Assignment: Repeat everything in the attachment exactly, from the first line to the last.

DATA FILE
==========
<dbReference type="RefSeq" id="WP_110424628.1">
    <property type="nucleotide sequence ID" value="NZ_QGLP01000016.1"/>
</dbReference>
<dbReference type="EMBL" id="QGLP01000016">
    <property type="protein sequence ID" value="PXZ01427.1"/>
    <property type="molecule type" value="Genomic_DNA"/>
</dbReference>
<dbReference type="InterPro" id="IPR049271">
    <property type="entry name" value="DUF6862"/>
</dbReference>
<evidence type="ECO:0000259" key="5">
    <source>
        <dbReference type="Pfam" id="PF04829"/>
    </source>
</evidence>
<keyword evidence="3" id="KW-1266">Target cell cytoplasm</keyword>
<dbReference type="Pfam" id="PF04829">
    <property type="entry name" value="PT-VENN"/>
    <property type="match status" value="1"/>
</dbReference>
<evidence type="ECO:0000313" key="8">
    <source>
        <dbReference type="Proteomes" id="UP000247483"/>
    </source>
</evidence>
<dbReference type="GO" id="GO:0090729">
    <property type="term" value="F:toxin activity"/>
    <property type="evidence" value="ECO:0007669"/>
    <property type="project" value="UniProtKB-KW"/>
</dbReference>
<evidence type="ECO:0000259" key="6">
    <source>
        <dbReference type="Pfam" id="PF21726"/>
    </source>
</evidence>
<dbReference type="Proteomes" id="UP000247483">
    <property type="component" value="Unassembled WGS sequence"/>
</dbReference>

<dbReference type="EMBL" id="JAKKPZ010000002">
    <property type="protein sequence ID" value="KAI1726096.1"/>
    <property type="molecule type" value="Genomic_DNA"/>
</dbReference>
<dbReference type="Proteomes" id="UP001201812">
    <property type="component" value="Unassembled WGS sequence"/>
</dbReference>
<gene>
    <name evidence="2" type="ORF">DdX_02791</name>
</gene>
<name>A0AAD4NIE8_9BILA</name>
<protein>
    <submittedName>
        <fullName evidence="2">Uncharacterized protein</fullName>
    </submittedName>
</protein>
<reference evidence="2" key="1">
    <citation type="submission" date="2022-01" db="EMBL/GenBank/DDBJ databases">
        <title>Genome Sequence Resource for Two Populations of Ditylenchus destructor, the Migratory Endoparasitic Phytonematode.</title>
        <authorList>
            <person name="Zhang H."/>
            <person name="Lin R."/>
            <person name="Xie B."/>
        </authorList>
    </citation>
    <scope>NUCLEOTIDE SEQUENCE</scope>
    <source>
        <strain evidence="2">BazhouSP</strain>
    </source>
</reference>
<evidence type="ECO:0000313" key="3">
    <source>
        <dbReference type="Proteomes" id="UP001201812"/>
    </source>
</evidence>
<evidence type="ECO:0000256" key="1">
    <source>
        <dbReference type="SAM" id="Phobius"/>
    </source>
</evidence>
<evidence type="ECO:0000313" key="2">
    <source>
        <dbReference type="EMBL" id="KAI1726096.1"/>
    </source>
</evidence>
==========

<dbReference type="RefSeq" id="WP_110424628.1">
    <property type="nucleotide sequence ID" value="NZ_QGLP01000016.1"/>
</dbReference>
<dbReference type="EMBL" id="QGLP01000016">
    <property type="protein sequence ID" value="PXZ01427.1"/>
    <property type="molecule type" value="Genomic_DNA"/>
</dbReference>
<dbReference type="InterPro" id="IPR049271">
    <property type="entry name" value="DUF6862"/>
</dbReference>
<evidence type="ECO:0000259" key="5">
    <source>
        <dbReference type="Pfam" id="PF04829"/>
    </source>
</evidence>
<keyword evidence="3" id="KW-1266">Target cell cytoplasm</keyword>
<dbReference type="Pfam" id="PF04829">
    <property type="entry name" value="PT-VENN"/>
    <property type="match status" value="1"/>
</dbReference>
<evidence type="ECO:0000313" key="8">
    <source>
        <dbReference type="Proteomes" id="UP000247483"/>
    </source>
</evidence>
<dbReference type="GO" id="GO:0090729">
    <property type="term" value="F:toxin activity"/>
    <property type="evidence" value="ECO:0007669"/>
    <property type="project" value="UniProtKB-KW"/>
</dbReference>
<evidence type="ECO:0000259" key="6">
    <source>
        <dbReference type="Pfam" id="PF21726"/>
    </source>
</evidence>
<dbReference type="Proteomes" id="UP000247483">
    <property type="component" value="Unassembled WGS sequence"/>
</dbReference>

<dbReference type="EMBL" id="JAKKPZ010000002">
    <property type="protein sequence ID" value="KAI1726096.1"/>
    <property type="molecule type" value="Genomic_DNA"/>
</dbReference>
<dbReference type="Proteomes" id="UP001201812">
    <property type="component" value="Unassembled WGS sequence"/>
</dbReference>
<gene>
    <name evidence="2" type="ORF">DdX_02791</name>
</gene>
<name>A0AAD4NIE8_9BILA</name>
<protein>
    <submittedName>
        <fullName evidence="2">Uncharacterized protein</fullName>
    </submittedName>
</protein>
<reference evidence="2" key="1">
    <citation type="submission" date="2022-01" db="EMBL/GenBank/DDBJ databases">
        <title>Genome Sequence Resource for Two Populations of Ditylenchus destructor, the Migratory Endoparasitic Phytonematode.</title>
        <authorList>
            <person name="Zhang H."/>
            <person name="Lin R."/>
            <person name="Xie B."/>
        </authorList>
    </citation>
    <scope>NUCLEOTIDE SEQUENCE</scope>
    <source>
        <strain evidence="2">BazhouSP</strain>
    </source>
</reference>
<evidence type="ECO:0000313" key="3">
    <source>
        <dbReference type="Proteomes" id="UP001201812"/>
    </source>
</evidence>
<evidence type="ECO:0000256" key="1">
    <source>
        <dbReference type="SAM" id="Phobius"/>
    </source>
</evidence>
<evidence type="ECO:0000313" key="2">
    <source>
        <dbReference type="EMBL" id="KAI1726096.1"/>
    </source>
</evidence>